An overstuffed sofa covered in white linen with string ties at the front, just below the armrests. Large white linen covered pillows, a vase with fresh flowers, lots of natural light and amazing prints on the wall that pull you into them, rather than allow you to view them from the safety of your own space. A small bookshelf loaded with the next 20 books I intend to read, next to a beautiful desk where I write. This is my room. Not in reality.. in reality, my rooms are a combination of ideas that suit both my husband and myself. In reality, I've lived exactly zero days all by myself in a setting that was just mine. In reality, when I talk about it, there is a feeling of guilt, as though by loving that room in my mind I'm wishing my family away, regretting my children, resenting the compromises. So, I don't talk about it, except to follow it up with apologetic back pedaling that emphasizes that those things aren't important and don't really mean anything to me.
In truth, they aren't important. They are daydreams much like the wedding dress I imagined in my teenage years. Many of my daydreams came to fruition... the dress was beautiful, the romantic and tender husband is a dream come true, and the house in the country complete with a blackberry patch is where I now wake up each day and have for the past 6 years. I recognize that I have many many blessings that I'm incredibly grateful for... They are all grounded in reality - the dress was, in reality a prom dress, I had a practice husband first, the house didn't get started until my girls were grown and I was 40. Life isn't a daydream for me, and I'm glad... truth be told I never wanted to be a princess - I wanted to be a teacher or a writer.
I have a sewing room - complete with 2 sewing machines, 2 sewing tables, an ironing board that is set up all the time, and shelves of fabric for projects in process as well as those that I haven't yet thought through. It started out to be "my room", but important things became perpetual interruptions until I just let it be. Truth is... I don't want to be a seamstress. I want to write. I ache to write. I've made the hundredth start here at Pentriloquist, and while I may surprise myself with an article of quality here or there, in all honesty - I'm very rusty. This is more a scratch pad of ideas with odd paragraphs and tentatively connected subjects. I've had important things taking up my mind and using my creative energy. Which is probably why I have a sewing room and not a space for writing.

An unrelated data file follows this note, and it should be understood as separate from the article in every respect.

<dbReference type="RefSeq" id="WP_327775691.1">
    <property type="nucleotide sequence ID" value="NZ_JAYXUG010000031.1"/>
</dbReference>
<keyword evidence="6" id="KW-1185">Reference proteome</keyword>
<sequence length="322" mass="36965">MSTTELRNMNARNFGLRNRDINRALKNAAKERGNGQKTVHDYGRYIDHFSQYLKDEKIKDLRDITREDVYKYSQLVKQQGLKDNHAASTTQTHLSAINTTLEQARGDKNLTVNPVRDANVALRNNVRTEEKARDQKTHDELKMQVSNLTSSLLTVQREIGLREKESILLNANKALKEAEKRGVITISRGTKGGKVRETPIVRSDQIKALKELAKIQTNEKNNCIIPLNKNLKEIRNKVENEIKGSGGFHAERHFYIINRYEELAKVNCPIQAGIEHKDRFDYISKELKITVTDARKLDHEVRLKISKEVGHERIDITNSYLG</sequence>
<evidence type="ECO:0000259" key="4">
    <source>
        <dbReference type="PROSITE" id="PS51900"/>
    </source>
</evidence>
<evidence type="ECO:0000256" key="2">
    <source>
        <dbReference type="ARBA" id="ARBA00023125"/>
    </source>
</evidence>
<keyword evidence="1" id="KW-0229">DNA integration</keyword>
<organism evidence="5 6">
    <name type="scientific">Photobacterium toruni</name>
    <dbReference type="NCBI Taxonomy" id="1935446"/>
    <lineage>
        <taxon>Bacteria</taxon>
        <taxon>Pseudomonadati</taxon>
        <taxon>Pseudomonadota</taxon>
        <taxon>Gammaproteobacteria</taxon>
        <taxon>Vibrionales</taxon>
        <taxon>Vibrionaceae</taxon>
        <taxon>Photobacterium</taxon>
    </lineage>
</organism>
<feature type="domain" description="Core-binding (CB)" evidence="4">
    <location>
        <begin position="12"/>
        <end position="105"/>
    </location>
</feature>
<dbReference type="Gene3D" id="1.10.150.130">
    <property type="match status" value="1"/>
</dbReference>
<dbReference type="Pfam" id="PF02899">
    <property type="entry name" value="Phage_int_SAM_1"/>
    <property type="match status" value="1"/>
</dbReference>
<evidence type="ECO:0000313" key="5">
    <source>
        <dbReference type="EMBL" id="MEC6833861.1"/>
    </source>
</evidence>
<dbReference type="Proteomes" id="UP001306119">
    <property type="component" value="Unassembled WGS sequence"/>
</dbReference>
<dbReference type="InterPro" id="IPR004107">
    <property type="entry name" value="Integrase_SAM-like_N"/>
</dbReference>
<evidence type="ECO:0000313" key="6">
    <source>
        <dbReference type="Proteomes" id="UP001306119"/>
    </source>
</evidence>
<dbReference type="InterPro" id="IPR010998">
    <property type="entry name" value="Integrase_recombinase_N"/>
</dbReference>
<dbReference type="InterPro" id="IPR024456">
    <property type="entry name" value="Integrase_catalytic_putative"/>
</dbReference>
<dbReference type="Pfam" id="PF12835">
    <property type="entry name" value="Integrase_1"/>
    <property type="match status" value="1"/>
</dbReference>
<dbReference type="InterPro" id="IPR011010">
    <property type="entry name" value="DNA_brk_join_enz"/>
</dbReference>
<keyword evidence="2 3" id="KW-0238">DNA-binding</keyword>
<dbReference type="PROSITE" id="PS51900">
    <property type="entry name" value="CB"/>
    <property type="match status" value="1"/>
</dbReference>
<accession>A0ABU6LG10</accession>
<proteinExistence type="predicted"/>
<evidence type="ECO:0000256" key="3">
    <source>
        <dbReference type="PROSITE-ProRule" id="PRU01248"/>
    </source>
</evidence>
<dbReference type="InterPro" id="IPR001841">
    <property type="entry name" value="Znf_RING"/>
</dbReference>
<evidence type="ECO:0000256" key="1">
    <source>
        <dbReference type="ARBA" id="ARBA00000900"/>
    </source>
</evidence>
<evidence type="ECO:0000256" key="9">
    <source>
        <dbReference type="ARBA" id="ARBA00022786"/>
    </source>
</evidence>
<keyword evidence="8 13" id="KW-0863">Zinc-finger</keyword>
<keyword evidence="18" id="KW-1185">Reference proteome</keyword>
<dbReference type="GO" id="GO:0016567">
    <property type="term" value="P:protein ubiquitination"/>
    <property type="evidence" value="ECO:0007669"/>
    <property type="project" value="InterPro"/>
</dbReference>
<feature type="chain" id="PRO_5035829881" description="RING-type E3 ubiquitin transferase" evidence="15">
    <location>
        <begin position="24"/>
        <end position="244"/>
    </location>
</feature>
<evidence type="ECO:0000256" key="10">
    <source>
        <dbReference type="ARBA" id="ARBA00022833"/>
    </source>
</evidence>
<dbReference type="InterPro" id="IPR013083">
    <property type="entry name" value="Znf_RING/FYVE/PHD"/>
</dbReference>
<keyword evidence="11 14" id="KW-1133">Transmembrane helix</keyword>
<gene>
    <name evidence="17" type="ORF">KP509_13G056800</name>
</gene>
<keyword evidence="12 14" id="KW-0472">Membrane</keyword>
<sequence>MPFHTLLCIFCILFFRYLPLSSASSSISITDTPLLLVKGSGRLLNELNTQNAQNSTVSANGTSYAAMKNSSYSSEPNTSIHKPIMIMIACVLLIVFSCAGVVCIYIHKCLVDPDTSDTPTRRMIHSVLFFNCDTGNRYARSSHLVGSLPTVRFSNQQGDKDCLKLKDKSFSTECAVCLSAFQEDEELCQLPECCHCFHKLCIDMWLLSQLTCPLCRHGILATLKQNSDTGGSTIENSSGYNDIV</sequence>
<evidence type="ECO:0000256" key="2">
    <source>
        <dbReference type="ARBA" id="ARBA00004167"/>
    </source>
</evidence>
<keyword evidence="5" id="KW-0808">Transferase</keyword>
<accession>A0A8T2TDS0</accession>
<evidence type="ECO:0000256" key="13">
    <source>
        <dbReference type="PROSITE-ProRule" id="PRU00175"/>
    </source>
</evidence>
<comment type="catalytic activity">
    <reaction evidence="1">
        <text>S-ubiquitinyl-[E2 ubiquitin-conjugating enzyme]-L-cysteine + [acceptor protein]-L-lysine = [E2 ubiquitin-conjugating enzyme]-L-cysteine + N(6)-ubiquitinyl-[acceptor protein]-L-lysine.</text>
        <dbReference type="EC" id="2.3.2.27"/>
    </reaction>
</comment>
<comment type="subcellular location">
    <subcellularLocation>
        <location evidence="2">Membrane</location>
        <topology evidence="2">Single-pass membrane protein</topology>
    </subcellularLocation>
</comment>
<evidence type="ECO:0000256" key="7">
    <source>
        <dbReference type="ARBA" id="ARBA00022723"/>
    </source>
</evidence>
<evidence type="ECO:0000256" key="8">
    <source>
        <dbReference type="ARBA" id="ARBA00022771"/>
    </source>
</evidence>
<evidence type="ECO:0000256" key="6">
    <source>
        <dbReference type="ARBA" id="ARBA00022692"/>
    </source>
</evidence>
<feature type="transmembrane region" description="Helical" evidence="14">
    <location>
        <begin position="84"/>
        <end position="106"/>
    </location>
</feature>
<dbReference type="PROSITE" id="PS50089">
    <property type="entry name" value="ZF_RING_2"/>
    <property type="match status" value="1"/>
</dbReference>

I can spend an entire day on a dilemma my daughter is facing bouncing around in my brain like a bullet without enough umph to break out... just tearing up every cell of that gray matter until it resembles pie crust dough... just after you've reached that all important goal of "pea sized clumps". (I watch my share of crime shows... I know what a .22 can do, and I've made a lot of pies in my lifetime) Numbly I go through the motions of laundry, housecleaning, making dinner, shoveling snow, running errands and my other work - none of which requires me to concentrate too much, and I use up my creative thinking on solutions to dilemmas that are usually not my own.
Recently, my daughters and I are experiencing a little more breathing room between us. I'd love to say this is coming as a graceful transition from one stage of parenting to complete adulthood, but in truth - it's painful. For me and for them. It feels uncomfortable, lonely, odd. My husband likes the new feeling of it being "just us". He's started unplugging our phone on weekend mornings until almost noon so we can sleep in or just have a quiet morning. I feel like something is missing... and at other times, I feel liberated and excited to be able to have a quiet day where my phone doesn't ring with any number of catastrophes that are common to women and which I'm powerless to resist the urge to obsess over.
I woke up this morning thinking about waking up in my house, next to my husband. That's it! I wasn't in turmoil as to how to help my sister make this parenting transition that I'm struggling with, or how one daughter was going to find a sitter to spend a little time on herself, or how another daughter has some need that perhaps I could help her discover so she would find her peace, or how the third daughter was going to find a new place to live. In truth - they don't really want me to solve those problems, but I'm not a good sounding board.... I want to fix things. Even if I hold my tongue - my mind consumes itself trying to fix things.
I'm rearranging my sewing room next week. I'm getting an overstuffed chair with a white linen cover, a little bookshelf and I'm painting up an old desk completely "Amy - style".